Strand displacement activity of the human immunodeficiency virus type 1 reverse transcriptase heterodimer and its individual subunits.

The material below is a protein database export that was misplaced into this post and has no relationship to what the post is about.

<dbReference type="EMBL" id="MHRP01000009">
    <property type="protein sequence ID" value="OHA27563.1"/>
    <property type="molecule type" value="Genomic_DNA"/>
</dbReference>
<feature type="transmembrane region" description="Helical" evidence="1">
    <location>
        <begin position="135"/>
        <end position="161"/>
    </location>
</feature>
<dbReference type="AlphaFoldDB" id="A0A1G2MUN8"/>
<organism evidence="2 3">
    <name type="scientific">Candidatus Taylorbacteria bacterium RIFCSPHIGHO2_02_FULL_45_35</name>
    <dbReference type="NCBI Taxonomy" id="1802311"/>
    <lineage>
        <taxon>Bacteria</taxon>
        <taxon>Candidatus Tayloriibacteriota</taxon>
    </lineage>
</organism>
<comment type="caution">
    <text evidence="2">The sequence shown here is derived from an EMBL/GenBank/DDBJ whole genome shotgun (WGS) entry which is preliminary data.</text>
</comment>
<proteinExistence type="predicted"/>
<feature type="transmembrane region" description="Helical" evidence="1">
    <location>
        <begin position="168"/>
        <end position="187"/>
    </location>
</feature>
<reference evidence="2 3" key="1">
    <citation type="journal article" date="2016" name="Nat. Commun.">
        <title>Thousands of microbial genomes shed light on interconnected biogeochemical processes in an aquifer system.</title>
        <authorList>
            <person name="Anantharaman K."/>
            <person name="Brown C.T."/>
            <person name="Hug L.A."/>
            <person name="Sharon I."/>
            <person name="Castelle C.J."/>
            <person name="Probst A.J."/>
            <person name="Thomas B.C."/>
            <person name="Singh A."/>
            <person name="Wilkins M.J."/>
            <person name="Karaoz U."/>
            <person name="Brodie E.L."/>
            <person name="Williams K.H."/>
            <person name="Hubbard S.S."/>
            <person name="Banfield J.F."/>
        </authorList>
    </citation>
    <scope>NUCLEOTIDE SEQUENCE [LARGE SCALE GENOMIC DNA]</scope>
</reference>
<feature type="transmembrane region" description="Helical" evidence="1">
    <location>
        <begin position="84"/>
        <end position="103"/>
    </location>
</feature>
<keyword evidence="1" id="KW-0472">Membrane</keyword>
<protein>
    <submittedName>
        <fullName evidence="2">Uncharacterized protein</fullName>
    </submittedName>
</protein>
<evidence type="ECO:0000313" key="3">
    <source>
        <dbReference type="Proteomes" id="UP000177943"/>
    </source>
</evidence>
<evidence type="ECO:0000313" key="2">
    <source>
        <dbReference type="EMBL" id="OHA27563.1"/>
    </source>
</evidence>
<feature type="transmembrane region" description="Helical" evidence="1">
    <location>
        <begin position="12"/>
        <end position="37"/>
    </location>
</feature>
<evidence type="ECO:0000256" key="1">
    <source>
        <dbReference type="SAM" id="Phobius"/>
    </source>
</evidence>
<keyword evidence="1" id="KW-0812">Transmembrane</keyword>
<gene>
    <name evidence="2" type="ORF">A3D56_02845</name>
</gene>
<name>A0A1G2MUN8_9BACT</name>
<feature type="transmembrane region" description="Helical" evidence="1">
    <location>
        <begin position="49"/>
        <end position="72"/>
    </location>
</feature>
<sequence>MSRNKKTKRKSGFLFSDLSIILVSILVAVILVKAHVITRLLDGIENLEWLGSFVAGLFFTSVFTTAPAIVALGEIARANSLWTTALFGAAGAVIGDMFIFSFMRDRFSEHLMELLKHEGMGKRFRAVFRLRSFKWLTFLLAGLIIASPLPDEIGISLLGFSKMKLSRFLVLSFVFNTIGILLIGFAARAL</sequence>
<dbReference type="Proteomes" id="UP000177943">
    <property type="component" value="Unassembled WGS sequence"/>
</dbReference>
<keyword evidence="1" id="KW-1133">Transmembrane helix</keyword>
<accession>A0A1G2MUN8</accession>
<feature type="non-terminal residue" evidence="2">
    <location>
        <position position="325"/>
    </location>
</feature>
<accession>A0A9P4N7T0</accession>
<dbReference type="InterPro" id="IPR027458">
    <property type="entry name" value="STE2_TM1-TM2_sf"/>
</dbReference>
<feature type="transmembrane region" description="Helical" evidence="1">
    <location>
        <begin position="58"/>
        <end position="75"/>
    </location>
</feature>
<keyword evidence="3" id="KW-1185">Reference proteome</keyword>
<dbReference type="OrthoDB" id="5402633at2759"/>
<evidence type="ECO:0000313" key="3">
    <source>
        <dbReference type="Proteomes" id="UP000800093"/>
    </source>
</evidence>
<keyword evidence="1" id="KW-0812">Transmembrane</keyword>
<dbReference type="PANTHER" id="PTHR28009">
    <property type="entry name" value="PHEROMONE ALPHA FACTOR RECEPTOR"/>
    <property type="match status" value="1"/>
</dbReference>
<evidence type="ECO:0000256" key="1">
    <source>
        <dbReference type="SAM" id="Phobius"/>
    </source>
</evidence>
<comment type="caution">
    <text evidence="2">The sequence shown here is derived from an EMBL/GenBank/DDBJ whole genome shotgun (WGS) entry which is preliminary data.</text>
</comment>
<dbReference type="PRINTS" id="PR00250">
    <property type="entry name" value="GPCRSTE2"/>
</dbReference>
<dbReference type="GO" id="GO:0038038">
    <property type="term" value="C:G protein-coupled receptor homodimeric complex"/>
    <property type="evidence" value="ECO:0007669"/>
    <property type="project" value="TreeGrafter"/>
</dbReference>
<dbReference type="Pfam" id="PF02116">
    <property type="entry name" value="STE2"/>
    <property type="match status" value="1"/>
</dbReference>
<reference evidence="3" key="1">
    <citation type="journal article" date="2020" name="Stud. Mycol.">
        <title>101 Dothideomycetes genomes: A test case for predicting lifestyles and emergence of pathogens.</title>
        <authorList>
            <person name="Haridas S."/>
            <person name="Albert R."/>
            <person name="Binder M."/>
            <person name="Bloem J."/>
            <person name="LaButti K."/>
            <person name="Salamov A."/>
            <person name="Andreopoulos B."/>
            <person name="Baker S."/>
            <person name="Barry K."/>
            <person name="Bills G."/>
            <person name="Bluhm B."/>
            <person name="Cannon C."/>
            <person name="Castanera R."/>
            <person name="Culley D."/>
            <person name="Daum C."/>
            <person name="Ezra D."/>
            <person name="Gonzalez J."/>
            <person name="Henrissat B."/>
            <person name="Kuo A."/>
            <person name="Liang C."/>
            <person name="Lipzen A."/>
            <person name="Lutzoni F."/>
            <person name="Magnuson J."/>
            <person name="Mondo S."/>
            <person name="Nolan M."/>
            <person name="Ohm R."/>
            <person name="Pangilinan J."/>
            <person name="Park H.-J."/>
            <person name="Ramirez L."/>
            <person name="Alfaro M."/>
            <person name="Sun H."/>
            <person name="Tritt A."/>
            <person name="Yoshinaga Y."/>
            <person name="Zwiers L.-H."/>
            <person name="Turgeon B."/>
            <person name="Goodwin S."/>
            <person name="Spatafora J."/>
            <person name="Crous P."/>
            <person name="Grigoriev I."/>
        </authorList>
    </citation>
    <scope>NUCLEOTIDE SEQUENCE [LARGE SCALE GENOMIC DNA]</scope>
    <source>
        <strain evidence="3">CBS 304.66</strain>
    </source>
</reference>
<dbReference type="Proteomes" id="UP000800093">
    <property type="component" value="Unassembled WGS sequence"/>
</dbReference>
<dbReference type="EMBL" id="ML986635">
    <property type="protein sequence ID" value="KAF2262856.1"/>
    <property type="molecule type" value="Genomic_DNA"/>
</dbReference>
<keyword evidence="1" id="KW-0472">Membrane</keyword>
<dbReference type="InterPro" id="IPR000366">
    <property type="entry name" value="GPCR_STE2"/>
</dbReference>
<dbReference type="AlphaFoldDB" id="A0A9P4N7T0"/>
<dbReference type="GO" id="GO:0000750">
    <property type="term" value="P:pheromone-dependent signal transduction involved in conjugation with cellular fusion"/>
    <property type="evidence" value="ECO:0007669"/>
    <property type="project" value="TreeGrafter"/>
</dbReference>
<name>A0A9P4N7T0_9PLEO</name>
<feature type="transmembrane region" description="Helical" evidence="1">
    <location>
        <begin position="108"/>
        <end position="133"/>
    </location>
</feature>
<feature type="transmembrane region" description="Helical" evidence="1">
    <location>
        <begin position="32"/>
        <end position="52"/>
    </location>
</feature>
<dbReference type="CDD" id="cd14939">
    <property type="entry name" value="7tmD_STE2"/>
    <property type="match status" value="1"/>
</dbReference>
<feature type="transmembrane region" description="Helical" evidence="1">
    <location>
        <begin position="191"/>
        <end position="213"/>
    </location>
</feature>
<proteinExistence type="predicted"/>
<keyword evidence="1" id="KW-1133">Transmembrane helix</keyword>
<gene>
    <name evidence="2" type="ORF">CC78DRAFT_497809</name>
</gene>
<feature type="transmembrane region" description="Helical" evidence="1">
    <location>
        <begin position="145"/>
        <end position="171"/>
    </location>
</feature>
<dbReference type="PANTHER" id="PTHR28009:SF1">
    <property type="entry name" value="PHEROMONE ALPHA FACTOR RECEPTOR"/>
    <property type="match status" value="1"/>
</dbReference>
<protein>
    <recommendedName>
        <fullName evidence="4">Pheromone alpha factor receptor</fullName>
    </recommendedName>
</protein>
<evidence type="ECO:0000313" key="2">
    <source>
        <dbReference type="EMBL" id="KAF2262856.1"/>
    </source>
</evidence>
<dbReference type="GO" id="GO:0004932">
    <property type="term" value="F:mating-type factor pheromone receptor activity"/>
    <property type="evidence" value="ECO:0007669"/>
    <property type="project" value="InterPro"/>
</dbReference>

By using a DNA substrate with defined gap size, we found that human immunodeficiency virus type 1 reverse transcriptase (HIV-RT) was able to perform strand displacement DNA synthesis. This activity was not affected first by calf thymus proliferating cell nuclear antigen and replication factor C and second by Escherichia coli single-stranded DNA-binding protein, which together allow DNA polymerase delta to perform strand displacement DNA synthesis (Podust, V., and Hübscher, U. (1993) Nucleic Acids Res. 21, 841-846). 3'-Azido-2',3'-dideoxythymidine triphosphate inhibited displacement completely, indicating that DNA synthesis is required for this reaction. The HIV-RT p66 polypeptide alone could perform limited strand displacement DNA synthesis, whereas the HIV-RT p51 polypeptide was completely inactive, likely due to its inability to replicate extensively on a M13 DNA template. On the other hand the HIV-RT p51 polypeptide enhanced the strand displacement activity of the HIV-RT p66 subunit at a molar ratio of 4:1, mainly by chasing short products into longer ones. Furthermore, kinetic experiments after complementation of HIV-RT p66 with HIV-RT p51 indicated that HIV-RT p51 can restore rate and extent of strand displacement activity by HIV-RT p66 compared with the HIV-RT heterodimer p66/p51, suggesting a function of the 51-kDa polypeptide.




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